The Oxford English Dictionary (OED) acknowledges "the natural association of the colour green is with something positive," that is, with growth, and with "verdure, freshness, newness, health, and vitality", which association it says is "widespread among the Germanic languages", of which English is one. The word green is "borrowed from Germanic," says the OED. Of green in Germanic languages, the OED says that green is
Cognate with Old Frisian grēne , grēn green, fresh, Middle Dutch groene , groen , grone , grune green, fresh, youthful, inexperienced, (of food) raw, untreated, also groene , groen , grone , grune (noun) green, greenness, greenery, verdure, grassy ground, vegetables, greens, green fabric (Dutch groen ), Old Saxon grōni green (Middle Low German grȫne green, (as noun) green, greenness, greenery, verdure, grassy ground, fruit, vegetables, greens), Old High German gruoni , gruone , gruani , cruone green (as the colour of plants, some precious stones, the sea), fresh, healthy, (of food) raw, untreated, also gruonī (noun) green, greenness, greenery, verdure, health, vigour (Middle High German grüene , German grün ), Old Icelandic grœnn green (as the colour of verdure, etc.), fresh, hopeful, good, Old Swedish grön green, fresh, new (Swedish grön ), Old Danish grøn green, fresh (Danish grøn)
Note cognate does not mean "borrowed", it means "Descended from the same original language; of the same linguistic family. Of words: Coming naturally from the same root, or representing the same original word." (OED). In the case of green and grass and growth they all descend from Old Germanic root *gra- : grô- , which proto word *gra- is cognate with the Old Aryan *ghrā- to grow). So we're on solid grounds to say that there is an etymological association of green with grass and growth.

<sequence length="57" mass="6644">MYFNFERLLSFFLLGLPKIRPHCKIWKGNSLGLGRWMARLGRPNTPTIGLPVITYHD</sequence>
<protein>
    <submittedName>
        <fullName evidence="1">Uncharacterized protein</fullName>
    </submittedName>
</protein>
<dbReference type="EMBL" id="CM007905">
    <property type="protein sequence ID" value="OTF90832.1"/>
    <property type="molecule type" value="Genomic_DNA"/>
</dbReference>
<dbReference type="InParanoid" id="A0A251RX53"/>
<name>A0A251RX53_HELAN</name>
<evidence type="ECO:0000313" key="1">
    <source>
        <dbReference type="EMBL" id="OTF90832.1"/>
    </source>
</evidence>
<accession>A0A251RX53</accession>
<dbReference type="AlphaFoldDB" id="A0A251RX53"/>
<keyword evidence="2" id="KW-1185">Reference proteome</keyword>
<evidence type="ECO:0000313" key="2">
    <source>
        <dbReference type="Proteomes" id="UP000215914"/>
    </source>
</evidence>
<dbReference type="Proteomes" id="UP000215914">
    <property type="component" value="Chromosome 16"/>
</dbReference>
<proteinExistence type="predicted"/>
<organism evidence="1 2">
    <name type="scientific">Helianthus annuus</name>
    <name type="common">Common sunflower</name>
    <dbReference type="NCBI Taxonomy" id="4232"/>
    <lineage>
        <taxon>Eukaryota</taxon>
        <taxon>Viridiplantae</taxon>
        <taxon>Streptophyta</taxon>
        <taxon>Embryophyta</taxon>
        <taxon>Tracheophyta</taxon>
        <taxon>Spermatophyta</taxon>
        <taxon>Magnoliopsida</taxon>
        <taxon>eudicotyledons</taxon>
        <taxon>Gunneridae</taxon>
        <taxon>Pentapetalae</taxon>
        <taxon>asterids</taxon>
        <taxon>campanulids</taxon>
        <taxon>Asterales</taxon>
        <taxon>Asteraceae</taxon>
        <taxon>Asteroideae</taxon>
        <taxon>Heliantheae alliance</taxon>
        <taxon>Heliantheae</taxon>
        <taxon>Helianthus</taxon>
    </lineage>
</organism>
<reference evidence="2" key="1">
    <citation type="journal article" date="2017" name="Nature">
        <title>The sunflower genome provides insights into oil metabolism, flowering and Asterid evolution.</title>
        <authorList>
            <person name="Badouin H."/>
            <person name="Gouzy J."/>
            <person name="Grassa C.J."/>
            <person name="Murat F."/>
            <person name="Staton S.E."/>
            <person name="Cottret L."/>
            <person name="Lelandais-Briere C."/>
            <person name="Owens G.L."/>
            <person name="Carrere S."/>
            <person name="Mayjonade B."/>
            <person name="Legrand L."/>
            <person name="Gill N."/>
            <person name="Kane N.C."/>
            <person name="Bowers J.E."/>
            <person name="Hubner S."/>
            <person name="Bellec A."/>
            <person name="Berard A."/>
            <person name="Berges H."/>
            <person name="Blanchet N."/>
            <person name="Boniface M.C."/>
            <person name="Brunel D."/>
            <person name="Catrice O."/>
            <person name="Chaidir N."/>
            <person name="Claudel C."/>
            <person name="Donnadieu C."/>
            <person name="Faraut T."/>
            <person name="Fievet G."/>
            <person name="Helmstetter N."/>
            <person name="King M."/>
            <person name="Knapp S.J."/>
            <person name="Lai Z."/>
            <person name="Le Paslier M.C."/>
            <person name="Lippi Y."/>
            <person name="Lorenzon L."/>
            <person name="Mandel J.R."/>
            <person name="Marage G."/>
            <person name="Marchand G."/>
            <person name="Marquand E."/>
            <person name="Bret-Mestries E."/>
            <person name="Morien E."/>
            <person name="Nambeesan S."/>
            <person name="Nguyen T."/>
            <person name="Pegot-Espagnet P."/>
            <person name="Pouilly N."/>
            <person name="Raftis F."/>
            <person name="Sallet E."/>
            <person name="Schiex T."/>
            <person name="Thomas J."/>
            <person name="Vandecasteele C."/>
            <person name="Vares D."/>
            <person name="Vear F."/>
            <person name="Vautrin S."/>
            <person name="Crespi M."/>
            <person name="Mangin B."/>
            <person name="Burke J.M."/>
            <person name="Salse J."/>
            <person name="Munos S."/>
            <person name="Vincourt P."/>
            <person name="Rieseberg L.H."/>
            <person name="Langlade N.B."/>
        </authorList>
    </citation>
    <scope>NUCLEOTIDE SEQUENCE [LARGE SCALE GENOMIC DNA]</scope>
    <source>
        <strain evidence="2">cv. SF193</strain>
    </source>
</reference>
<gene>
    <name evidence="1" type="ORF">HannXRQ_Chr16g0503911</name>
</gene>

In addition, people take it as idiomatic that grass is green, even if "on the other side", where it is always said to be "greener" and in the axiom "as the grass is green" (example: "surely as the grass is green...")
The question, as asked, using words from the actual OP:
But, in English, (besides its use as growth) [green] is often symbolic of something negative. Why is this?
The OED acknowledges this "quite different and somewhat contrary development" and notes that it
probably result[s] in large part ultimately from association with ancient Greek χλωρός green, pale (see chloro- comb. form1) and with ancient and medieval medical traditions; compare classical Latin viridis ‘green’ used of a ‘greenish’ complexion taken as a sign of illness or excess of bile.
Speaking of bile, note that a reflection of the Latin viridis is contained in the English word biliverdin, "a green bile pigment that is formed by catabolism of hemoglobin and converted to bilirubin in the liver." The -verdin in biliverdin comes from viridis.
We have the disease cholera, which etymology online says is ultimately from this same khloros (that is, χλωρός) "pale green, greenish-yellow (my emphasis)." The related Greek term khole means bile. And the "The excretions in this disease [cholera] were freqently described, especially, in early use, as containing large quantities of bile" (OED).